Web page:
Credit Republicans For Getting Budget Done On Time With No Tax Increases

Harrisburg Patriot-News

When The Patriot-News endorsed Tom Corbett for governor in October, we wrote, “The bottom line on his success will be how the new governor balances the budget without significant tax increases.”

It largely looks to be “Mission Accomplished” for Gov. Corbett and the Republican controlled state House and Senate on the annual budget.

Gov. Corbett is hours away from delivering on his fiscal campaign promises in his first state budget. Not only are there no tax increases, there is a real reduction in the state budget from last year. It looks likely to be about 4 percent smaller, ending up at $27.15 billion, a significant achievement in an era where costs only seem to rise.

This budget checks a lot of the right boxes that voters demanded in the last election. Beyond the headliner of no taxes, it cuts some of the so-called “waste” in government such as reducing funding for the Department of Community and Economic Development by nearly a third. DCED is responsible for many grants and loans to businesses and communities, some of which have been questionable through the years.

Of course, Gov. Corbett benefited greatly from a Republican-controlled House and Senate. The political conditions this year were about as easy as they come. If the state couldn’t deliver an on-time budget this time, it’s doubtful it could ever be done again.

But the General Assembly — or at least the Republicans — made inputs, too. Most notably, lawmakers agreed to tap into some of the $500 million-plus surplus the state has collected to soften some of the cuts.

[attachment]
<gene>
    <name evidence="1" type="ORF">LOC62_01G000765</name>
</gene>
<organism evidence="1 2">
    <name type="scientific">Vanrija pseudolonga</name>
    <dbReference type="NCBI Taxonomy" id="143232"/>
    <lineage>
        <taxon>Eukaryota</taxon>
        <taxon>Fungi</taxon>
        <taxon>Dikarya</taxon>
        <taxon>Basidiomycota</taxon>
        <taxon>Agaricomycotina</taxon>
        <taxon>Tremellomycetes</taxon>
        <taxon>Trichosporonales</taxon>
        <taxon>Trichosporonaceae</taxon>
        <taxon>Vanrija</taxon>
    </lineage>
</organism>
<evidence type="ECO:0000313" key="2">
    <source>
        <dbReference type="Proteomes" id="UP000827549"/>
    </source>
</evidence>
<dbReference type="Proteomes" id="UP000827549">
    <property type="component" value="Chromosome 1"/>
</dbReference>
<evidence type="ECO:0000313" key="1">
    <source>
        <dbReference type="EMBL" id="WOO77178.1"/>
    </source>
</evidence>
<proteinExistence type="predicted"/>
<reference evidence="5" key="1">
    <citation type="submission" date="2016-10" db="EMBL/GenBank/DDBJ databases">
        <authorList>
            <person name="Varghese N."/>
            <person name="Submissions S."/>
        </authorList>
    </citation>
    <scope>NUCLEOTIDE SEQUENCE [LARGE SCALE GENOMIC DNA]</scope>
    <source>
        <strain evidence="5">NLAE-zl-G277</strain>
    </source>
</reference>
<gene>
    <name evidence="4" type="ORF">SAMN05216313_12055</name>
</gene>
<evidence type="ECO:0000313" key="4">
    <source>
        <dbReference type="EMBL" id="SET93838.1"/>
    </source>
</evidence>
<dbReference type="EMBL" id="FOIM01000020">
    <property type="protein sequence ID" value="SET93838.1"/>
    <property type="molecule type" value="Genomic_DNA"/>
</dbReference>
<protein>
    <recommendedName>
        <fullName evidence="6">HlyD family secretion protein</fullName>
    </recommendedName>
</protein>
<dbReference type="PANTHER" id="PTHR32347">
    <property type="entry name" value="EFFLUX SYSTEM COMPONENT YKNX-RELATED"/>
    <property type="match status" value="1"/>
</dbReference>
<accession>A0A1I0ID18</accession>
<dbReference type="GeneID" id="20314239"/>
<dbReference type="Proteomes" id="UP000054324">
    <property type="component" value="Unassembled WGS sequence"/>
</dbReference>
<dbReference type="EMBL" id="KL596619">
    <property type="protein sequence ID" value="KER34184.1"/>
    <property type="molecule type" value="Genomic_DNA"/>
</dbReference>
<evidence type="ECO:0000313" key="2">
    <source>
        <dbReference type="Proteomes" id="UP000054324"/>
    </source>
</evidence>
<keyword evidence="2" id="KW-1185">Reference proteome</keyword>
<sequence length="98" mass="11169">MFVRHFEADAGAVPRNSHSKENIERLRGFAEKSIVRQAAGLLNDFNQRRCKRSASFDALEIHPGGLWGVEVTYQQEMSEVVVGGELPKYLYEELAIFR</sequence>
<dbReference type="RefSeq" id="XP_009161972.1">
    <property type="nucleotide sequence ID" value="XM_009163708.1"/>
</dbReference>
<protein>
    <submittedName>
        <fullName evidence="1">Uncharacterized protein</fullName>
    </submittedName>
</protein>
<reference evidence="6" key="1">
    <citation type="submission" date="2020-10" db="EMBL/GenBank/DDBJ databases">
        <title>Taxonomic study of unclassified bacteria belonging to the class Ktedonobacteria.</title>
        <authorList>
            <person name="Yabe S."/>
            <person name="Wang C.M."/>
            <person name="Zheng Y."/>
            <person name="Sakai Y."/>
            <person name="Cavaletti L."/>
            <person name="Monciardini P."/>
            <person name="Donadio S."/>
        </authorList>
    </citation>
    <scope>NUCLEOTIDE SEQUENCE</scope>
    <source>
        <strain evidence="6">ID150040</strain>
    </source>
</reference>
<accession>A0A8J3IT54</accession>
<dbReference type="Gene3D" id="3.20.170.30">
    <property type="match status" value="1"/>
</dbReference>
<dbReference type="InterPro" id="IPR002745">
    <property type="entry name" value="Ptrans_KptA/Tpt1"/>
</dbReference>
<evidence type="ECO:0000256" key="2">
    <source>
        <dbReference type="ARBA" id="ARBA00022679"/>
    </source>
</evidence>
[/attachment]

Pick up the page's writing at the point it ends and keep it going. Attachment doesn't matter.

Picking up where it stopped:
Republican leaders also heeded the public outcry over lawmakers’ perks and reserve funds and agreed to “give back” $50 million from their reserve accounts, the legislative “trust funds” this newspaper has exposed numerous times.

At the end of day, this budget will have ramifications on Pennsylvanians with education taking the worst hit. Tuition will go up at state and state-related universities and class sizes will get larger. It will be obvious who is to blame for this.

Similarly, school districts, especially urban and rural, are feeling the pain of the K-12 budget cuts. In our own backyard, Harrisburg is laying off 214 people and closing four schools in an effort to craft a budget with a slash in state funding. It’s questionable if this is the right move.

Cuts to public welfare were expected. Long-term care funding was hit severely as well as other programs such as child care assistance that are critical to enabling mothers to work. These might prove shortsighted.

But the biggest criticism is no movement on Marcellus Shale. Once again drillers appear likely to get off the hook despite the fact that a year ago the General Assembly agreed to the framework of a severance tax and promised it would be done in 2010. It’s now June 2011 and Pennsylvania still has no tax or even “impact fee” despite the best efforts of Sen. Joe Scarnati (R-Jefferson).

It remains a black mark on Pennsylvania politics. The issue is not going away. In fact, the need to deal with it continues to grow the more we learn about the potential and the problems of extracting shale gas.

Nonetheless, this week will be a victory for the governor and Republicans in the Senate and the House. For the first time since 2002, the budget will not only be done on time but it will be leaner than the past without tax increases.

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